This rugged Nile crocodile set comprises two pieces as shown, one being the stationery box and the desk pad. All the skins on the two pieces are well matched. On lifting the lid of the box it reveals the sections for letters and papers. The desk pad when opened would have contained blotting paper and it has the makers mark on the box leading edge for Thornhill & Co London W1.?Also retains the original keys.
Measures: Blotter W 10 1/2” x L 13” x H 1 1/4”
Box W 10” x H (at back) 8” x D 6”
The company of Thornhill can be traced back to a cutler named Joseph Gibbs in 1734 based at 137 Bond street in London.By 1772 the business was in the hands of his son James Gibbs & in 1800 was renamed as Gibbs & Lewis by 1805 the business was being run by John James Thornhill & John Morley under the name of Morley & Thornhill, this partnership was dissolved in 1823 & finally became John James Thornhill & Co.
John James Thornhill died in 1848 whereby his son Walter took over the business to be known as Walter Thornhill. Walter broadened the expertise as cutlers & silversmiths by the manufacture of dressing cases, writing boxes & other luxury pieces & winning a prize medal at the international Exposition of 1855 in Paris Thornhill had already Received Royal warrants from Queen Victoria, & the Princess of Wales.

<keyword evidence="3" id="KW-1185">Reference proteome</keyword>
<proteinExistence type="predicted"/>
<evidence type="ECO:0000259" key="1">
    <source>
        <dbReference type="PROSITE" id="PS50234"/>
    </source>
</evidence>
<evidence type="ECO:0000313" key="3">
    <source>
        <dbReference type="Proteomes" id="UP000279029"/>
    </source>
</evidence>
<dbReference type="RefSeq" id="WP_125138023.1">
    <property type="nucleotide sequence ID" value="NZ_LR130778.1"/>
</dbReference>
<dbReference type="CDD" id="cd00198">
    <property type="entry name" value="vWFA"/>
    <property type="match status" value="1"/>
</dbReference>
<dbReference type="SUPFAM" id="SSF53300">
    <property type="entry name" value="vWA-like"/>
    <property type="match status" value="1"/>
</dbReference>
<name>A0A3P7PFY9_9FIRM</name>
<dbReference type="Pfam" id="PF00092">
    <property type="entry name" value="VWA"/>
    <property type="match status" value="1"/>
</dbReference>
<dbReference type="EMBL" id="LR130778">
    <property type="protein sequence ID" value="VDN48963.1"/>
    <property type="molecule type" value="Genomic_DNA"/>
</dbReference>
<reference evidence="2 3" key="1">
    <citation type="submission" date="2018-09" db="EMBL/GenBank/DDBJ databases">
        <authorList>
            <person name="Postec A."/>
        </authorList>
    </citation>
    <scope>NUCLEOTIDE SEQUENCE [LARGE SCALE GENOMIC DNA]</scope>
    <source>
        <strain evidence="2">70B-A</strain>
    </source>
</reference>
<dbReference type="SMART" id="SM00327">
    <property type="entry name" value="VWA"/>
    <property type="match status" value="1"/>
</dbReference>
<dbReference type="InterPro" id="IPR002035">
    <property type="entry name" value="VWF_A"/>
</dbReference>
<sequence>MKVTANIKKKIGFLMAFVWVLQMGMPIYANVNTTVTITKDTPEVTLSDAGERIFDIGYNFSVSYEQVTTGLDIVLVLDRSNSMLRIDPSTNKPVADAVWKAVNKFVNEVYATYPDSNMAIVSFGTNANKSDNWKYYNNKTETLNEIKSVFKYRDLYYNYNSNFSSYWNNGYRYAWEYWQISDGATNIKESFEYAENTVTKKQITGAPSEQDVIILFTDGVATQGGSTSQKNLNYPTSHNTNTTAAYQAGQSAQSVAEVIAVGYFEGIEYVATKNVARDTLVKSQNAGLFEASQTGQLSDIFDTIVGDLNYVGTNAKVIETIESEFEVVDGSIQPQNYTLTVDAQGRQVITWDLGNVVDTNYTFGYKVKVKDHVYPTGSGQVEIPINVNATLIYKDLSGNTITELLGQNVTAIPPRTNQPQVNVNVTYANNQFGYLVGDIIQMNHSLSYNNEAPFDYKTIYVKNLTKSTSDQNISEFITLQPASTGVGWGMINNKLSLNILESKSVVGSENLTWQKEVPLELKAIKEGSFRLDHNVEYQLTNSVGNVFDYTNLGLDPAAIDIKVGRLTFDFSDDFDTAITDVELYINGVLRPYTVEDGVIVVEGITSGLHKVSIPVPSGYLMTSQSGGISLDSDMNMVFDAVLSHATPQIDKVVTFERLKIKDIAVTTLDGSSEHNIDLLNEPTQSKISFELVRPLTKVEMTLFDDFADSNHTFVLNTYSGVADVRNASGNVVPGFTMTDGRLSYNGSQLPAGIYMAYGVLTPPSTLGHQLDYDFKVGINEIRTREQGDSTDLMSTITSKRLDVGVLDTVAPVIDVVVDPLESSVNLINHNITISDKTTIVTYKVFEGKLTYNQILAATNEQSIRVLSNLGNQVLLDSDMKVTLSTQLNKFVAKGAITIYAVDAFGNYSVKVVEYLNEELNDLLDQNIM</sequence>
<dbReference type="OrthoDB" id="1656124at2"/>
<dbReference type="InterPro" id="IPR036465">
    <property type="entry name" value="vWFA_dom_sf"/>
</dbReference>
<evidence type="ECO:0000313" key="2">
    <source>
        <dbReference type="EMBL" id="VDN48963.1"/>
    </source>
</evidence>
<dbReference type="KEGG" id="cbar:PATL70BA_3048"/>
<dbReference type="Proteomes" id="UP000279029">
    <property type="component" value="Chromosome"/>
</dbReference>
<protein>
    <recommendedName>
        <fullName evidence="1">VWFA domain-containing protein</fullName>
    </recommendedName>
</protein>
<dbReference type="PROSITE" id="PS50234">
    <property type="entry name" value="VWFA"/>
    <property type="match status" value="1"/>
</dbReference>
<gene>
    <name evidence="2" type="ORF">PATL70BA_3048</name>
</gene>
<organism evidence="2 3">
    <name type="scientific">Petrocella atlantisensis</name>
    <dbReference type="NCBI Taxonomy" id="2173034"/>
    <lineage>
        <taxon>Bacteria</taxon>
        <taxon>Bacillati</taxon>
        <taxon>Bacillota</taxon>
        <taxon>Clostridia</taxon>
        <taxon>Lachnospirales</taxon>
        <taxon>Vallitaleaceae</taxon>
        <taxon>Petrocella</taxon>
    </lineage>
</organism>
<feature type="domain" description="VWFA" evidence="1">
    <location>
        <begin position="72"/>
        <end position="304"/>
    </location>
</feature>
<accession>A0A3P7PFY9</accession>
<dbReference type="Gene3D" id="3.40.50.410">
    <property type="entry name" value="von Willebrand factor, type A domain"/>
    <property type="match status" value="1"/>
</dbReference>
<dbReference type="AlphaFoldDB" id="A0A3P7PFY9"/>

By 1875 & trading as Walter. Thornhill & Co & incorporated his son Hubert Thornhill and friend Albert Barker. Their premises expanded to 145 New Bond Street in 1878. Albert Barker left the business in 1885, and by 1895, it became a limited liability company, opening a new premises at 9 High Street, Kensington, London.
Though the business was wound up in 1905, it remained trading under the name of W. Thornhill & Co. until 1912.